The UK covered bond market received a boost in July when the Treasury and the Financial Services Authority (FSA) announced that they will fall into line with the rest of the EU on the regulatory treatment of these instruments.
The EU has established criteria for covered bonds that are prescribed in Council Directive 85/611/EC25 on the coordination of laws, regulations and administrative provisions relating to undertakings for collective investment in transferable securities (the Undertakings for Collective Investment in Transferable Securities (Ucits) directive).
Covered bonds that comply with the Ucits directive benefit from higher prudential investment limits and preferential credit risk weightings. The aim of Article 22(4) of Ucits is to identify bonds where the issuer is a credit institution and the bonds have an asset pool that contains eligible assets which are ringfenced from the assets of the issuer upon its insolvency.
Levelling the playing field
Even though UK covered bonds are based on well-accepted market standards and benefit from a high level of legal certainty, because they do not comply with the Ucits directive they do not have the benefit of higher investment thresholds and more favourable risk weightings. The Treasury believes it is both important and appropriate for UK issuers to be able to compete on a level playing field in the EU open market. The Treasury has therefore developed a proposed legislative framework for UK-recognised covered bonds to provide the necessary underpinning for Ucits 22(4) compliance.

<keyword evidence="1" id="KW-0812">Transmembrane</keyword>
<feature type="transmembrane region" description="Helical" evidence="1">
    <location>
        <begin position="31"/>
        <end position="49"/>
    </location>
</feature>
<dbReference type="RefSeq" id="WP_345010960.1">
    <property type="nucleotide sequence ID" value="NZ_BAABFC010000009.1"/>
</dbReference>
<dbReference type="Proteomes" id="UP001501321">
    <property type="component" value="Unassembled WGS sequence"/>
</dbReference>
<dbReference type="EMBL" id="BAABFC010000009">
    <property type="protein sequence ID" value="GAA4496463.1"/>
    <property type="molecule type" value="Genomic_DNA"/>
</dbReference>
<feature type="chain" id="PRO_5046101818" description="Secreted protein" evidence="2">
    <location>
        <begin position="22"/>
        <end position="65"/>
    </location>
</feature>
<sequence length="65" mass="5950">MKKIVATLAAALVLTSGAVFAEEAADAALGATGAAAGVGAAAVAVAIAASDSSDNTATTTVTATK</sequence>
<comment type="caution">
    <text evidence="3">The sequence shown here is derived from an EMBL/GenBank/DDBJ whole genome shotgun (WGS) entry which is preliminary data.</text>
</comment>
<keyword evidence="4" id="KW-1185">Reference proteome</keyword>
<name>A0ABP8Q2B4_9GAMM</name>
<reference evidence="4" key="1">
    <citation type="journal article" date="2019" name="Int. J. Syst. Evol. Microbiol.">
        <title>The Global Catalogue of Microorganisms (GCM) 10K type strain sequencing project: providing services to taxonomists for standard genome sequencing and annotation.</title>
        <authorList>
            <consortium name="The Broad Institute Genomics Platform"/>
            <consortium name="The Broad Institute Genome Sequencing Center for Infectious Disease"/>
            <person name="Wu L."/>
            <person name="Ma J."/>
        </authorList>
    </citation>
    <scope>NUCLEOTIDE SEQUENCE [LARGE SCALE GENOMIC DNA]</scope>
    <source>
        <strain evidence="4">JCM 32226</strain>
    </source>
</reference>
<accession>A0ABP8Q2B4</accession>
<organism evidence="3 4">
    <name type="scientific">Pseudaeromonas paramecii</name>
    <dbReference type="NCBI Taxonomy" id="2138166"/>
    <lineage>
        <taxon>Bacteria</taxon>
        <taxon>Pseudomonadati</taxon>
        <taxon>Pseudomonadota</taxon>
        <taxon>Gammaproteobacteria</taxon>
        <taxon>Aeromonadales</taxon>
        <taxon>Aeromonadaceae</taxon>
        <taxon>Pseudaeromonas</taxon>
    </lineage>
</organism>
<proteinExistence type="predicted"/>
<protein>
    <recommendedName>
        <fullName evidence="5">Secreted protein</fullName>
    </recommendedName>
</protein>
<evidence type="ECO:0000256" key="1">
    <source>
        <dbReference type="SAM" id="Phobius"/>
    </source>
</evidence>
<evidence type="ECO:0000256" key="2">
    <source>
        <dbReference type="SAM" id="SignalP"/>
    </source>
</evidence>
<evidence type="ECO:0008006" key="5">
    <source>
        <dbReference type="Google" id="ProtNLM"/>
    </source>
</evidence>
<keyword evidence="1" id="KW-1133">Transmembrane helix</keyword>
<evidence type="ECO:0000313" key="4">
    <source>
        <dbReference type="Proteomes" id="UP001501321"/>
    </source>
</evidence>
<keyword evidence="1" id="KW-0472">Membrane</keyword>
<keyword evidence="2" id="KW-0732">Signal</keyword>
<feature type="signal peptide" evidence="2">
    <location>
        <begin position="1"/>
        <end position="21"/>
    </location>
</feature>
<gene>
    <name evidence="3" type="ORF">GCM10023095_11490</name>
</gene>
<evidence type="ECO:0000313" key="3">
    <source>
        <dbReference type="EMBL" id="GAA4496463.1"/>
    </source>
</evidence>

The approach that the Treasury has taken is principles-based. The ultimate aim is for industry participants to use the legislative framework as a starting point and develop their own contractual provisions that will support the legislative underpinning. However, some critics of the legislative framework may have preferred a less flexible approach in regard to certain elements of the regime, such as the criteria to determine covered bond asset quality.
The draft regulations do not impose detailed qualitative criteria on the covered bond asset pool. The Treasury would welcome views on whether the proposed legislative framework should have some prescription as to the quality of UK-recognised covered bonds.
The proposals also provide for the establishment of a register of UK-recognised issuers and their programmes of issuance. It will be necessary for an issuer to apply to the FSA for admission to the register in such manner as required by the FSA (yet to be finalised), but will basically mean that an issuer will have to satisfy the FSA that it is Ucits 22(4)-compliant.
The FSA will be required within six months to make a decision on whether to admit the issuer and/or its programme to the register.
The Treasury has sought guidance on whether the proposed time limits for the process are practical or whether there should be different time limits for recognition of the covered bonds where the issuer has already been recognised. Ucits 22(4) envisages the ringfencing of an issuer’s assets from the general insolvency of the issuer, but does not prescribe the means to achieve that outcome.
There appear broadly to be two approaches to this issue within the EU:
– either the assets continue to be owned by the issuer and ringfenced by legislation (the integrated model); or
– the assets are transferred to an owner other than the issuer (the special purpose vehicle model).